Past, Paper, Scissors: Scrapbooks from the Northwestern University Library Collections
In an era of Facebook and Instagram, it’s important to recall that once we collected our own histories by pasting them into scrapbooks. Past, Paper, Scissors explores history at Northwestern and beyond as depicted by the photos, clippings, ticket stubs, faded flowers, and dance cards packed onto the scrapbook pages of a bygone era—and looks forward to the ways we can preserve our increasingly digital memories to create tomorrow’s history.
Past, Paper, Scissors is free and open to the public. The exhibit runs now through January 3, 2014 on the main floor of the University Library at 1970 Campus Drive. It's open to the public during the Library's regular public hours: Monday through Friday, 8:30 a.m. to 5 p.m. and Saturday 8:30 a.m. to noon.
Homage to Khidekel
By Mikhail Karasik, St. Petersburg: M.K. Publishers, 2012. One of 12 copies.
According to the artist, Homage to Khidekel is an attempt to interpret designs and drawings of the artist and architect Lazar Khidekel (1904-1986). Khidekel was a pupil of the Suprematist artist and theorist Kasimir Malevich and went on to formally study architecture. While he tried to incorporate Suprematist and Futurist aspects into his architectural work, the cultural climate of Stalinist Russia turned against the avant garde and much of his commissioned work had to conform to state sponsored aesthetics.
In this suite of prints Karasik also pays tribute to the beauty he finds in simple tools such as a protractor and spears.
Born in 1953, Mikhail Karasik is one of contemporary Russia’s most famed and respected creator of artists books. He has been producing artists books since 1987. He recently had an exhibit in the State Museum of Architecture in Moscow and in September 2013 he will have a solo exhibit at the St. Petersburg Museum of the Avant Garde that will include another copy of Homage to Khidekel.
The exhibit is free and open to the public on the third floor of Deering Library during normal libary hours.
Photographic Views of Picturesque Evanston
A new exhibit in the corridor between Main and Deering Libraries on the Northwestern campus creates a passageway back to an earlier time—thanks to modern technology. The plasma screens along the walls offer digitized glimpses of 19th-century Evanston, originally captured by the lens of photographer Alexander Hesler.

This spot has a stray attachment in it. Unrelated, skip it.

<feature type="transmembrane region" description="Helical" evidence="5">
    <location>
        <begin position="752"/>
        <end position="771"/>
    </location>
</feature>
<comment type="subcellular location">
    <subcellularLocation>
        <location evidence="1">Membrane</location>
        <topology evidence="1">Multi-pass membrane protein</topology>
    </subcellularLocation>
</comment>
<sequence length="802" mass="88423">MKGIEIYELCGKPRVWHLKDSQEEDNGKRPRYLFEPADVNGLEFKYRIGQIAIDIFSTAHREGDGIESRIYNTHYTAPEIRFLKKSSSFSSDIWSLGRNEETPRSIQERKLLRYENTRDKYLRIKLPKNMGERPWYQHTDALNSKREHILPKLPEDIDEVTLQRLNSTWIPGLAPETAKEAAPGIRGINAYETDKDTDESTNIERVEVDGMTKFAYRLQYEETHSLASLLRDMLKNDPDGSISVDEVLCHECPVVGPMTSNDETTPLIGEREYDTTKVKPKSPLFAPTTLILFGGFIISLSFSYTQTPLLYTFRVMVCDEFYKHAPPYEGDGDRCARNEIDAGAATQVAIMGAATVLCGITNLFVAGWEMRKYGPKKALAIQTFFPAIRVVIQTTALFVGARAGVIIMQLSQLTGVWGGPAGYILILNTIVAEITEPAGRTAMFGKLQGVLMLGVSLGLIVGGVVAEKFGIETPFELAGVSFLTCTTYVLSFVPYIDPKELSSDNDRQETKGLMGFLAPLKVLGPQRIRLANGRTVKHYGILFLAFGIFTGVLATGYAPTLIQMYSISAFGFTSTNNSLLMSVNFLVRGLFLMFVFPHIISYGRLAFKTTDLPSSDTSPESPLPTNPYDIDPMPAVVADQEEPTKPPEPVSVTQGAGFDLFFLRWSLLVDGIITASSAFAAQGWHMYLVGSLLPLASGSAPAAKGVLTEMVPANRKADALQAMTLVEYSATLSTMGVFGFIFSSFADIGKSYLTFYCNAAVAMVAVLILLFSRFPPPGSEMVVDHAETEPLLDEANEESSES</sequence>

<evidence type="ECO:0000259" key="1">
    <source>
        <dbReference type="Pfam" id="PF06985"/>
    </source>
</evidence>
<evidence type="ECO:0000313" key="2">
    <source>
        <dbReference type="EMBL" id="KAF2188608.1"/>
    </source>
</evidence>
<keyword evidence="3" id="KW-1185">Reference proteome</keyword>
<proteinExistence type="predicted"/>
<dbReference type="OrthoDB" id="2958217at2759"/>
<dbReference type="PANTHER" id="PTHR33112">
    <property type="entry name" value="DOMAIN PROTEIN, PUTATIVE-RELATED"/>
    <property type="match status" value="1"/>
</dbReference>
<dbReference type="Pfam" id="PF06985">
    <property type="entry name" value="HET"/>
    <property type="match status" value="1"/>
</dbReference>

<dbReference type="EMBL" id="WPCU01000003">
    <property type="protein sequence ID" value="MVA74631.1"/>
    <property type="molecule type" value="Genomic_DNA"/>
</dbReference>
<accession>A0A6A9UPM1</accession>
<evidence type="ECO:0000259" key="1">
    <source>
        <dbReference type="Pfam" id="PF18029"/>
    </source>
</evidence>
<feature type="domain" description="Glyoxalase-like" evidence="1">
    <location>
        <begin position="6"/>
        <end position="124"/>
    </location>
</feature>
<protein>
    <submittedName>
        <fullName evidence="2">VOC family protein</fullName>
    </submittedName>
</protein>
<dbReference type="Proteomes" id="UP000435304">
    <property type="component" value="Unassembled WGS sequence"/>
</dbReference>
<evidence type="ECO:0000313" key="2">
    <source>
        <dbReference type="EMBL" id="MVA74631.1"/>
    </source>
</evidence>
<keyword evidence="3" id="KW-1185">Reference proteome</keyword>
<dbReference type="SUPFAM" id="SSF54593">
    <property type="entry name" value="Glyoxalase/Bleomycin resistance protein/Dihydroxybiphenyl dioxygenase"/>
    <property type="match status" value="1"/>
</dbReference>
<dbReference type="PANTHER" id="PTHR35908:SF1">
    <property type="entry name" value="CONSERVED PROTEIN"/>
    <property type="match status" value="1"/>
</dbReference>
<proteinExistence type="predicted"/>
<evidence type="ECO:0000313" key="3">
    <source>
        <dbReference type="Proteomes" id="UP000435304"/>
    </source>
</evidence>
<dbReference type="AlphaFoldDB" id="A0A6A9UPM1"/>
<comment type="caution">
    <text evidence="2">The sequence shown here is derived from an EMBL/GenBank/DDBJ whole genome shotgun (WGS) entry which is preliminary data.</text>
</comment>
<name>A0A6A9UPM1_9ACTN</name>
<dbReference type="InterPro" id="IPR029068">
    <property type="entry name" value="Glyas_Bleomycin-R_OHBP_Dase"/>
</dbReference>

(Image here shows Chicago Avenue, looking south from Northwestern's campus gate.)
Hesler (1823–1895), one of the most prominent regional photographers of his era, spent most of his career in the Chicago area. Among his best known works are portraits of Abraham Lincoln and a panoramic view of Chicago taken in 1858 from the top of the city's courthouse. In Evanston, where he had a home and studio, Hesler focused on portraiture, but also produced widely admired landscape photographs. His volume of photographs of Evanston buildings and streetscapes, Photographic Views of Picturesque Evanston, was published in 1887.
The exhibit in the Deering corridor celebrates Evanston's 150th anniversary with a selection of 40 images from Picturesque Evanston. Each of the screens highlights an aspect of Evanston's past—gracious homes, tree-lined streets, school and church buildings, and the young Northwestern campus. Many of the buildings in the photographs are now gone (remaining structures include University Hall, the Frances Willard House, and the Methodist Church)—and many of the leafy street-corners are now busy commercial sites. But thanks to Hesler's photography and the magic of technology, a slice of Evanston's history is vividly brought back to life.
The exhibit was curated by Janet Olson and the staff of the Northwestern University Archives; images were digitized by the Library's Digital Collections Department; and the installation was done by the Library Technology Department.
University Archives holds a copy of Picturesque Evanston and over 150 photographic prints made by Hesler during the 1870s–80s, including portraits of NU faculty and students; and photographs of buildings and student groups. The Evanston History Center has additional Hesler photographs and biographical materials, including an annotated volume of Picturesque Evanston.
If you don't have the opportunity to visit Deering in person, an online version of the exhibit can be viewed here:
Enhance your journey through Evanston and Northwestern's past with these additional digitized resources:
For more information, contact Northwestern University Archives, tel. 847-491-3136.
Best of Bologna: Edgiest Artists of the 2008 International Children's Book Fair
This exhibit presents a selection of artists chosen from an original pool of more than 3,000 who entered a competition to be featured at the Bologna Book Fair, the world's largest annual children's book event. The illustrations on display are extremely high-resolution copies of originals that were digitized by the Library's Digital Collections department and are also displayed online, along with a film about the Bologna Book Fair created by created by Ayami Morizumi in 2007. Their permanent installation was made possible by the Walter A. and Dawn Clark Netsch Fund.
The permanent exhibit is located on the fourth floor of Northwestern University Library and is free and open to the public daily from 8:30 am - 10 pm.